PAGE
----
Breaking News

Here are some of the things Mark Alcott has been up to recently, in addition to sitting as an arbitrator and litigation neutral in pending domestic and international cases:

  • Mr. Alcott’s most recent article addresses the misuse of the Frist Amendment to enable antisemitism on college campuses. Entitled “What the Constitution Does Not Say”, it was published in Harvard Magazine and can be accessed via the “Publication and Speaking Engagements” section of this website.
  • Even experienced arbitrators benefit from on-going training. Arbitrator Alcott recently participated in the 18TH ICC New York Conference on International Arbitration and the AAA’s Roundtable for Northeast Commercial Arbitrators. Both programs featured excellent panelists addressing major issues in contemporary arbitration.
  • The American Bar Association — a global pace-setter among NGOs advocating for the rule of law — has observer status at the United Nations. Mr. Alcott, a long-time member of the ABA’s UN delegation„ having served as Delegation Chair and United Nations Representative, was recently reappointed as Special Advisor to the Delegation. As such, Delegate Alcott participates annually including this year, in UN Day. He recently represented America’s legal profession at the semi-annual meeting of UNCITRAL Working Group II held at UN Headquarters in New York. UNCITRAL is the United Nations Commission on International Trade Law, and Working Group II focuses on dispute resolution. Its membership includes delegates from around the world. The recent meeting dealt with Specialized Express Dispute Resolution, including the drafting of model clauses on highly expedited arbitration, using technical advisors, and confidentiality.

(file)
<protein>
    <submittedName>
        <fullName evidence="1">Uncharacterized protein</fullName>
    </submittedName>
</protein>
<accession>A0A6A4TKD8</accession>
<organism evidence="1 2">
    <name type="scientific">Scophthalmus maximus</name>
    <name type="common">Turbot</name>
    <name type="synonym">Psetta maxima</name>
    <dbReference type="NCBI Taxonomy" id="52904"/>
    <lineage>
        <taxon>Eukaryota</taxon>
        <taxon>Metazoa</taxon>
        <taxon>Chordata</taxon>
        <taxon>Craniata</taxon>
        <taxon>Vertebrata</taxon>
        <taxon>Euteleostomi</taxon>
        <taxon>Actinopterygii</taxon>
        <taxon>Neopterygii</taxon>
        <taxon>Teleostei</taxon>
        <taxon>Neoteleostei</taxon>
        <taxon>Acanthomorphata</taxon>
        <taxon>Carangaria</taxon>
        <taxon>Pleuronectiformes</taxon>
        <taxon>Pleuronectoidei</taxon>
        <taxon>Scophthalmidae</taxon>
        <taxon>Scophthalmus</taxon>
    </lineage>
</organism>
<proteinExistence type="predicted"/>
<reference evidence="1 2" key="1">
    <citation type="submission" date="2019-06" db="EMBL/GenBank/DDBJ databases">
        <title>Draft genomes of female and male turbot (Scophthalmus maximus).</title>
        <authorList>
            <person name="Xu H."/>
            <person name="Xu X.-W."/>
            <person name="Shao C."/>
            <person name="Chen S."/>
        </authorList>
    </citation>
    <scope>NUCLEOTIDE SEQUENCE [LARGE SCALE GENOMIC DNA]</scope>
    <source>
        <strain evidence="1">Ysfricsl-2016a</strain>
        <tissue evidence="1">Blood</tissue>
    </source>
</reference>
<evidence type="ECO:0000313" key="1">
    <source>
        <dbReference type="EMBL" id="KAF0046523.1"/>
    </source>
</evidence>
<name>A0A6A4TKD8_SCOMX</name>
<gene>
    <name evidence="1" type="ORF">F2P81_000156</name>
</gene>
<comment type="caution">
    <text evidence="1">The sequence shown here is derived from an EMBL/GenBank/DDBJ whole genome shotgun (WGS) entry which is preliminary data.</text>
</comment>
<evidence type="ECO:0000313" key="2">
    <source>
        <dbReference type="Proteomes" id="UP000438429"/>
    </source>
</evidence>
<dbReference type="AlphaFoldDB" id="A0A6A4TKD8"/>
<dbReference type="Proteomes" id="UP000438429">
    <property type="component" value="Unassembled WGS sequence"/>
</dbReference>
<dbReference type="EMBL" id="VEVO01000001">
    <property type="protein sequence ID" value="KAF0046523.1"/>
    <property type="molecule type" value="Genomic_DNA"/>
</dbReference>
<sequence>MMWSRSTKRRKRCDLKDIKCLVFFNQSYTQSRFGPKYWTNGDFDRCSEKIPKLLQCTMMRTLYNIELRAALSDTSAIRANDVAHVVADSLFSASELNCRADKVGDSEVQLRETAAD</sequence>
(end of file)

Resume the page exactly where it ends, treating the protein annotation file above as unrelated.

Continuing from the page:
• By invitation, Mr. Alcott judged the opening Round Championship Series of the American Mock Trial Association’s Annual competition at Iona College. More than a dozen top universities and colleges participated. The competition is a very realistic model trial in which highly skilled and thoroughly prepared students examine and cross-examine witnesses, make legal arguments and perform like lawyers in every respect (except they do not charge a fee!) “Very impressive”, was Mock Judge Alcott’s evaluation.